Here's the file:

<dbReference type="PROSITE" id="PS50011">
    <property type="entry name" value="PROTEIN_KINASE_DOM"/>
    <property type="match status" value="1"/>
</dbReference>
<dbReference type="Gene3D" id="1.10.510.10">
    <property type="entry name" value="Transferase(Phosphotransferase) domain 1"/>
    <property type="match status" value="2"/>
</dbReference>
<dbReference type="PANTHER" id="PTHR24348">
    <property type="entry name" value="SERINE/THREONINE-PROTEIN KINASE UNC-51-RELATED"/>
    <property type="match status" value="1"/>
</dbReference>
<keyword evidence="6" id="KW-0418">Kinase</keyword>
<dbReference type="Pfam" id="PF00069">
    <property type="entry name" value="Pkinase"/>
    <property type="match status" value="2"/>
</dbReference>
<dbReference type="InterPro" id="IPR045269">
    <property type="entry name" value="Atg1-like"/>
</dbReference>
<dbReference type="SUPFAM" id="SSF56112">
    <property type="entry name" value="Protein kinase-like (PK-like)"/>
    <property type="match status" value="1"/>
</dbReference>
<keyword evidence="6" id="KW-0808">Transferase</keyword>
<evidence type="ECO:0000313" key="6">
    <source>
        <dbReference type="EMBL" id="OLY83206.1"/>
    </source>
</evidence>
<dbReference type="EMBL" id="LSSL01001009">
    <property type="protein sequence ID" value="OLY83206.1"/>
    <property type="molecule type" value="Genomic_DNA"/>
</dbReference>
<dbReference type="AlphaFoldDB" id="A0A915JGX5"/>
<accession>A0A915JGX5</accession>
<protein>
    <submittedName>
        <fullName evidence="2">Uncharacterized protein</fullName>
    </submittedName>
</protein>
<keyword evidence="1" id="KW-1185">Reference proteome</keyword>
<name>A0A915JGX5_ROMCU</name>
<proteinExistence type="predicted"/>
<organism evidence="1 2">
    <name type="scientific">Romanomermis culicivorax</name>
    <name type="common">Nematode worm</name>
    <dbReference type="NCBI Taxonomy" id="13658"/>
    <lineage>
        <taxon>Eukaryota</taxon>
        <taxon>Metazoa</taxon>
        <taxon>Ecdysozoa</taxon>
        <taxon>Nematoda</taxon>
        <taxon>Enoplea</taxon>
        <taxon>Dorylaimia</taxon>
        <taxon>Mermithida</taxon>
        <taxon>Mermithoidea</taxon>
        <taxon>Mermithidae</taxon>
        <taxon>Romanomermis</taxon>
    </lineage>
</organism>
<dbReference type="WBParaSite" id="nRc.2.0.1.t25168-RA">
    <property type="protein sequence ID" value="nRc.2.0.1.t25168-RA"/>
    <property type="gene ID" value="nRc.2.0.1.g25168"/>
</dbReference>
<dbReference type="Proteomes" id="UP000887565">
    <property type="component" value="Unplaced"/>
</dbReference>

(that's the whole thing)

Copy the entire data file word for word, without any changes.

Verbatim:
<dbReference type="PROSITE" id="PS50011">
    <property type="entry name" value="PROTEIN_KINASE_DOM"/>
    <property type="match status" value="1"/>
</dbReference>
<dbReference type="Gene3D" id="1.10.510.10">
    <property type="entry name" value="Transferase(Phosphotransferase) domain 1"/>
    <property type="match status" value="2"/>
</dbReference>
<dbReference type="PANTHER" id="PTHR24348">
    <property type="entry name" value="SERINE/THREONINE-PROTEIN KINASE UNC-51-RELATED"/>
    <property type="match status" value="1"/>
</dbReference>
<keyword evidence="6" id="KW-0418">Kinase</keyword>
<dbReference type="Pfam" id="PF00069">
    <property type="entry name" value="Pkinase"/>
    <property type="match status" value="2"/>
</dbReference>
<dbReference type="InterPro" id="IPR045269">
    <property type="entry name" value="Atg1-like"/>
</dbReference>
<dbReference type="SUPFAM" id="SSF56112">
    <property type="entry name" value="Protein kinase-like (PK-like)"/>
    <property type="match status" value="1"/>
</dbReference>
<keyword evidence="6" id="KW-0808">Transferase</keyword>
<evidence type="ECO:0000313" key="6">
    <source>
        <dbReference type="EMBL" id="OLY83206.1"/>
    </source>
</evidence>
<dbReference type="EMBL" id="LSSL01001009">
    <property type="protein sequence ID" value="OLY83206.1"/>
    <property type="molecule type" value="Genomic_DNA"/>
</dbReference>
<dbReference type="AlphaFoldDB" id="A0A915JGX5"/>
<accession>A0A915JGX5</accession>
<protein>
    <submittedName>
        <fullName evidence="2">Uncharacterized protein</fullName>
    </submittedName>
</protein>
<keyword evidence="1" id="KW-1185">Reference proteome</keyword>
<name>A0A915JGX5_ROMCU</name>
<proteinExistence type="predicted"/>
<organism evidence="1 2">
    <name type="scientific">Romanomermis culicivorax</name>
    <name type="common">Nematode worm</name>
    <dbReference type="NCBI Taxonomy" id="13658"/>
    <lineage>
        <taxon>Eukaryota</taxon>
        <taxon>Metazoa</taxon>
        <taxon>Ecdysozoa</taxon>
        <taxon>Nematoda</taxon>
        <taxon>Enoplea</taxon>
        <taxon>Dorylaimia</taxon>
        <taxon>Mermithida</taxon>
        <taxon>Mermithoidea</taxon>
        <taxon>Mermithidae</taxon>
        <taxon>Romanomermis</taxon>
    </lineage>
</organism>
<dbReference type="WBParaSite" id="nRc.2.0.1.t25168-RA">
    <property type="protein sequence ID" value="nRc.2.0.1.t25168-RA"/>
    <property type="gene ID" value="nRc.2.0.1.g25168"/>
</dbReference>
<dbReference type="Proteomes" id="UP000887565">
    <property type="component" value="Unplaced"/>
</dbReference>